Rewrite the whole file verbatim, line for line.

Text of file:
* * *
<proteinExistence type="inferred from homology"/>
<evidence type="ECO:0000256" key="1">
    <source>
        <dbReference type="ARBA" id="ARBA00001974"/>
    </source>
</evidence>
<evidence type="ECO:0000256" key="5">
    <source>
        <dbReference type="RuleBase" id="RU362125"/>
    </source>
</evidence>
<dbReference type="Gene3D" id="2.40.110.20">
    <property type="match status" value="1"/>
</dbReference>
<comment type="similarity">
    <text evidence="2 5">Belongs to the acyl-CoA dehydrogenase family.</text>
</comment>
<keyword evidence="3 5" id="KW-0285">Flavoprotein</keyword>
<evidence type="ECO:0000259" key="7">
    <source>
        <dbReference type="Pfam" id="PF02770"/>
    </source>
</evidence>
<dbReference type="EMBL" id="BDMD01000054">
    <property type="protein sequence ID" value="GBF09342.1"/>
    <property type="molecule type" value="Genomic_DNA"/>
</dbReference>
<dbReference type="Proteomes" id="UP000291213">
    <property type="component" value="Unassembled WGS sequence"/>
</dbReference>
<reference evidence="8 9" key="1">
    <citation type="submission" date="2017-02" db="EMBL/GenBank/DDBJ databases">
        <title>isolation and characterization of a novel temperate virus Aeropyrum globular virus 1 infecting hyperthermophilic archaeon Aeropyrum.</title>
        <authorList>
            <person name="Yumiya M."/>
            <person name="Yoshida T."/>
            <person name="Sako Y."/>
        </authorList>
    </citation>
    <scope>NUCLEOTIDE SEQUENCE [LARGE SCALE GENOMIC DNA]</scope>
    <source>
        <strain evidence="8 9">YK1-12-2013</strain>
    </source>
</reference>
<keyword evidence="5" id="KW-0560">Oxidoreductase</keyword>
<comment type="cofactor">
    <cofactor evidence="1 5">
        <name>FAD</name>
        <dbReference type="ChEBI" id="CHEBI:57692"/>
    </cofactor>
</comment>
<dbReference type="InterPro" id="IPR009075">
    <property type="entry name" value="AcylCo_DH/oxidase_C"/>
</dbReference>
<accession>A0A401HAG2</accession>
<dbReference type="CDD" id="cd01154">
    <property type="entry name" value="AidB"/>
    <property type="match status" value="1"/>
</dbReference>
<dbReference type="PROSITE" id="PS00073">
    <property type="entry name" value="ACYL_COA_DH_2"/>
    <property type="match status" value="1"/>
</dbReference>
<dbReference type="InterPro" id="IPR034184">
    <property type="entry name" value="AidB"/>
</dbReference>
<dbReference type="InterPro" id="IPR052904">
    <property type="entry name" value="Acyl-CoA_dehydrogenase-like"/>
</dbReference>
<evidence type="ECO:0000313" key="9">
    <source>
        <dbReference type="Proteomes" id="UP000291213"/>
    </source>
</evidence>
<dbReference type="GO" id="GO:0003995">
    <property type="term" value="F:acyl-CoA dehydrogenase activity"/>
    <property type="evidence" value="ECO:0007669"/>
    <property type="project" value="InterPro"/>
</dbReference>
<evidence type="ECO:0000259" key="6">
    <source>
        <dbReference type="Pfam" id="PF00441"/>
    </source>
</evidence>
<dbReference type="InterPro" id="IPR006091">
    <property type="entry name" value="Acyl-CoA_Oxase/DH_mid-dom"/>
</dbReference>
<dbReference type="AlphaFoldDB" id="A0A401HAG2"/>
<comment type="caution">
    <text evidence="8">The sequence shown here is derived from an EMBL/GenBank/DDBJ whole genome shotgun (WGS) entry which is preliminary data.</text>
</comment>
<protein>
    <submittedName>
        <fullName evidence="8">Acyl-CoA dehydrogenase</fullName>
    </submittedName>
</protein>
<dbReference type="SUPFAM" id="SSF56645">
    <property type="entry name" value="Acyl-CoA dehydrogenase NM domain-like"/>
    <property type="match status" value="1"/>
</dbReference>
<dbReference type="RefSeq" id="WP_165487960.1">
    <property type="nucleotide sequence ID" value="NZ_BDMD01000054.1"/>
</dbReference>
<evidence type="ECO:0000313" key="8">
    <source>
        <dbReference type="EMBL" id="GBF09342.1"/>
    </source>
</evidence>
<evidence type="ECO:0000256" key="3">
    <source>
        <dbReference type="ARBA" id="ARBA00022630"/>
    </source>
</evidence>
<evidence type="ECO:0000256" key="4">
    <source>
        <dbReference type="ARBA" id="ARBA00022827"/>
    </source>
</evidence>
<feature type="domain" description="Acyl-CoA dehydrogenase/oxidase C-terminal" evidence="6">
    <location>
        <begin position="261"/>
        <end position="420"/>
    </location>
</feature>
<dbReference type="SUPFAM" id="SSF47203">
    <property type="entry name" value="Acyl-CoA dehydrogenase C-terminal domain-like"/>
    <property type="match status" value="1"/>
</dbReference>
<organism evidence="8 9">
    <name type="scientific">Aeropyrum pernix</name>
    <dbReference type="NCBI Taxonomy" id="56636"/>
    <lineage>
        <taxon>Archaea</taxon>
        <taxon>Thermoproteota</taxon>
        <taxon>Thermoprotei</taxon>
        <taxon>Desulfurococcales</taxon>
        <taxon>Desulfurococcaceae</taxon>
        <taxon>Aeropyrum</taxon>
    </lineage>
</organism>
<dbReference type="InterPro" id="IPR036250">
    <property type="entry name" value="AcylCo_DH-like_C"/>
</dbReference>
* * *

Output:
<proteinExistence type="inferred from homology"/>
<evidence type="ECO:0000256" key="1">
    <source>
        <dbReference type="ARBA" id="ARBA00001974"/>
    </source>
</evidence>
<evidence type="ECO:0000256" key="5">
    <source>
        <dbReference type="RuleBase" id="RU362125"/>
    </source>
</evidence>
<dbReference type="Gene3D" id="2.40.110.20">
    <property type="match status" value="1"/>
</dbReference>
<comment type="similarity">
    <text evidence="2 5">Belongs to the acyl-CoA dehydrogenase family.</text>
</comment>
<keyword evidence="3 5" id="KW-0285">Flavoprotein</keyword>
<evidence type="ECO:0000259" key="7">
    <source>
        <dbReference type="Pfam" id="PF02770"/>
    </source>
</evidence>
<dbReference type="EMBL" id="BDMD01000054">
    <property type="protein sequence ID" value="GBF09342.1"/>
    <property type="molecule type" value="Genomic_DNA"/>
</dbReference>
<dbReference type="Proteomes" id="UP000291213">
    <property type="component" value="Unassembled WGS sequence"/>
</dbReference>
<reference evidence="8 9" key="1">
    <citation type="submission" date="2017-02" db="EMBL/GenBank/DDBJ databases">
        <title>isolation and characterization of a novel temperate virus Aeropyrum globular virus 1 infecting hyperthermophilic archaeon Aeropyrum.</title>
        <authorList>
            <person name="Yumiya M."/>
            <person name="Yoshida T."/>
            <person name="Sako Y."/>
        </authorList>
    </citation>
    <scope>NUCLEOTIDE SEQUENCE [LARGE SCALE GENOMIC DNA]</scope>
    <source>
        <strain evidence="8 9">YK1-12-2013</strain>
    </source>
</reference>
<keyword evidence="5" id="KW-0560">Oxidoreductase</keyword>
<comment type="cofactor">
    <cofactor evidence="1 5">
        <name>FAD</name>
        <dbReference type="ChEBI" id="CHEBI:57692"/>
    </cofactor>
</comment>
<dbReference type="InterPro" id="IPR009075">
    <property type="entry name" value="AcylCo_DH/oxidase_C"/>
</dbReference>
<accession>A0A401HAG2</accession>
<dbReference type="CDD" id="cd01154">
    <property type="entry name" value="AidB"/>
    <property type="match status" value="1"/>
</dbReference>
<dbReference type="PROSITE" id="PS00073">
    <property type="entry name" value="ACYL_COA_DH_2"/>
    <property type="match status" value="1"/>
</dbReference>
<dbReference type="InterPro" id="IPR034184">
    <property type="entry name" value="AidB"/>
</dbReference>
<dbReference type="InterPro" id="IPR052904">
    <property type="entry name" value="Acyl-CoA_dehydrogenase-like"/>
</dbReference>
<evidence type="ECO:0000313" key="9">
    <source>
        <dbReference type="Proteomes" id="UP000291213"/>
    </source>
</evidence>
<dbReference type="GO" id="GO:0003995">
    <property type="term" value="F:acyl-CoA dehydrogenase activity"/>
    <property type="evidence" value="ECO:0007669"/>
    <property type="project" value="InterPro"/>
</dbReference>
<evidence type="ECO:0000259" key="6">
    <source>
        <dbReference type="Pfam" id="PF00441"/>
    </source>
</evidence>
<dbReference type="InterPro" id="IPR006091">
    <property type="entry name" value="Acyl-CoA_Oxase/DH_mid-dom"/>
</dbReference>
<dbReference type="AlphaFoldDB" id="A0A401HAG2"/>
<comment type="caution">
    <text evidence="8">The sequence shown here is derived from an EMBL/GenBank/DDBJ whole genome shotgun (WGS) entry which is preliminary data.</text>
</comment>
<protein>
    <submittedName>
        <fullName evidence="8">Acyl-CoA dehydrogenase</fullName>
    </submittedName>
</protein>
<dbReference type="SUPFAM" id="SSF56645">
    <property type="entry name" value="Acyl-CoA dehydrogenase NM domain-like"/>
    <property type="match status" value="1"/>
</dbReference>
<dbReference type="RefSeq" id="WP_165487960.1">
    <property type="nucleotide sequence ID" value="NZ_BDMD01000054.1"/>
</dbReference>
<evidence type="ECO:0000313" key="8">
    <source>
        <dbReference type="EMBL" id="GBF09342.1"/>
    </source>
</evidence>
<evidence type="ECO:0000256" key="3">
    <source>
        <dbReference type="ARBA" id="ARBA00022630"/>
    </source>
</evidence>
<evidence type="ECO:0000256" key="4">
    <source>
        <dbReference type="ARBA" id="ARBA00022827"/>
    </source>
</evidence>
<feature type="domain" description="Acyl-CoA dehydrogenase/oxidase C-terminal" evidence="6">
    <location>
        <begin position="261"/>
        <end position="420"/>
    </location>
</feature>
<dbReference type="SUPFAM" id="SSF47203">
    <property type="entry name" value="Acyl-CoA dehydrogenase C-terminal domain-like"/>
    <property type="match status" value="1"/>
</dbReference>
<organism evidence="8 9">
    <name type="scientific">Aeropyrum pernix</name>
    <dbReference type="NCBI Taxonomy" id="56636"/>
    <lineage>
        <taxon>Archaea</taxon>
        <taxon>Thermoproteota</taxon>
        <taxon>Thermoprotei</taxon>
        <taxon>Desulfurococcales</taxon>
        <taxon>Desulfurococcaceae</taxon>
        <taxon>Aeropyrum</taxon>
    </lineage>
</organism>
<dbReference type="InterPro" id="IPR036250">
    <property type="entry name" value="AcylCo_DH-like_C"/>
</dbReference>